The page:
It seems that every day during this pandemic I see one or more stories of people who are giving or have given their lives for others. The obvious ones, doctors, nurses, EMTs, and many folks who work in health care, are the subject of hero and heroine stories and receive my praise and gratitude for such dedication. The essential workers who are keeping the country running and supplying us with food, energy, and many other material resources are dying at even greater rates, giving their lives for others. During this same time I have seen people who are entrusted with bringing the country and world together during such trying times disrupting the harmony of the whole by reporting false information and distracting us with what seems to be their own agenda rather than focusing on the common good.
I think that we need to focus on those who do reach out to others and support them in any way we can. In so doing, we can also give our lives for others by using our talents and resources for those who need them more than we do. There will always be those among us who need food, clothing, shelter, health care, and the many necessities of life. Even Jesus Christ made note of that fact during his life here on earth. Father Arturo Paoli, quoted on this page, was an Italian priest who rescued many Italian Jews during WWII. He was someone who gave his all and his resources so that others might live. Most of us know what the Rev. Martin Luther King, Jr. did to help us become aware of the intellectual and moral blindness suffered by our society, and we can certainly call upon his wise words and example in light of what has happened lately in our country.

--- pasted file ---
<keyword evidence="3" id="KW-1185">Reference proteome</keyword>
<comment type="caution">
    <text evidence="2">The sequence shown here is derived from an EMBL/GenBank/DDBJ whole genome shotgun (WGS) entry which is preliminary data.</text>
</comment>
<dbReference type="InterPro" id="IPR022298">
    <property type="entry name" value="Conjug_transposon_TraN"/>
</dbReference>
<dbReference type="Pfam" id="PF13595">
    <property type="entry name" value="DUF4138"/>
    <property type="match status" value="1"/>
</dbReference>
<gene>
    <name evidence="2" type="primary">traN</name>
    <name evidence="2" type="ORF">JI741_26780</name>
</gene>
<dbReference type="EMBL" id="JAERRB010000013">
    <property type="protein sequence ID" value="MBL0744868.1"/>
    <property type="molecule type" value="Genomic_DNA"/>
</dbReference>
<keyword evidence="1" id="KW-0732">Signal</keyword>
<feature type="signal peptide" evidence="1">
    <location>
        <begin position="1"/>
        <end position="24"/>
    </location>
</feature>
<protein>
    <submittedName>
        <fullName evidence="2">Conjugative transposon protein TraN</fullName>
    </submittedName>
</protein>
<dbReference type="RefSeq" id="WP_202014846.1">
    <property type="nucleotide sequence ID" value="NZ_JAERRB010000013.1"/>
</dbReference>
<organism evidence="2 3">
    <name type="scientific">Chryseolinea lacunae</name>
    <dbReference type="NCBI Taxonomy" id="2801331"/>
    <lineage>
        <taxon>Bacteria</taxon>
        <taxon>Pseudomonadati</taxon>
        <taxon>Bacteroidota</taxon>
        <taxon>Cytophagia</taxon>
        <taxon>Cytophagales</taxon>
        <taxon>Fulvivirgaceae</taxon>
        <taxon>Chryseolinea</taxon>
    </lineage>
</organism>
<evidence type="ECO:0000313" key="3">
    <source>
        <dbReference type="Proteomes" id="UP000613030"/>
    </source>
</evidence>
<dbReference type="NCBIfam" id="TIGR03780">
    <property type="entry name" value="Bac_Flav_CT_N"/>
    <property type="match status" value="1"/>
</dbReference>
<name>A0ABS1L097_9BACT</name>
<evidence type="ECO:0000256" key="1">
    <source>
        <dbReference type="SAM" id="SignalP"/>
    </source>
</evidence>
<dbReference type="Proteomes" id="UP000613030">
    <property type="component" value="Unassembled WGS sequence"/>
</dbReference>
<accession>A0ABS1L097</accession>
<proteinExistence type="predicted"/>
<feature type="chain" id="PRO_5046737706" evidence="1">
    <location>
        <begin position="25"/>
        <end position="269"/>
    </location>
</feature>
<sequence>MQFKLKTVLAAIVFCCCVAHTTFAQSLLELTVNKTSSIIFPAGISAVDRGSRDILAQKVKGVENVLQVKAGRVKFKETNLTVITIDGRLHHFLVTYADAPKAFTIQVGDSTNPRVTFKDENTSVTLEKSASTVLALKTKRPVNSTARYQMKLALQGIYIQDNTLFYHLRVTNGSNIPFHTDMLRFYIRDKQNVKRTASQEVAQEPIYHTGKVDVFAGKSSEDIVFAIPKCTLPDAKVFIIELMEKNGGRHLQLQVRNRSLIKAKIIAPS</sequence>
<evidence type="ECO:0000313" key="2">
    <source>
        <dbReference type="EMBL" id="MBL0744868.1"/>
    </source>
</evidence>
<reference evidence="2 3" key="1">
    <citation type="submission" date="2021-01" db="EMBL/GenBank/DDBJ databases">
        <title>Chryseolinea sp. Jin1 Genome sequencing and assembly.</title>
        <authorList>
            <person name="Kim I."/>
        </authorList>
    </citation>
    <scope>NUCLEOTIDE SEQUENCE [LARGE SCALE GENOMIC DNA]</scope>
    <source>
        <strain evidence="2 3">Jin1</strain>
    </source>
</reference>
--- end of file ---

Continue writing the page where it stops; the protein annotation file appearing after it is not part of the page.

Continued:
Our challenge today is to find others, as well as to take a good look at ourselves, and see if we are using our freedom rightly and also using our minds to the fullest capacity. My hope and prayer these days is that our head and heart will be working in harmony and that what we do flows from a sense of freedom to give generously and lovingly to others because we can see that this is what we must do “so that the world may be more beautiful, more just, more at peace.”
Remember, we are in this together!
Sister Mary Thill is a Sylvania Franciscan Sister. She is Patient Liaison for Mature Health Connections at Mercy Health – St. Vincent Medical Center. She can be reached at 419-251-3600.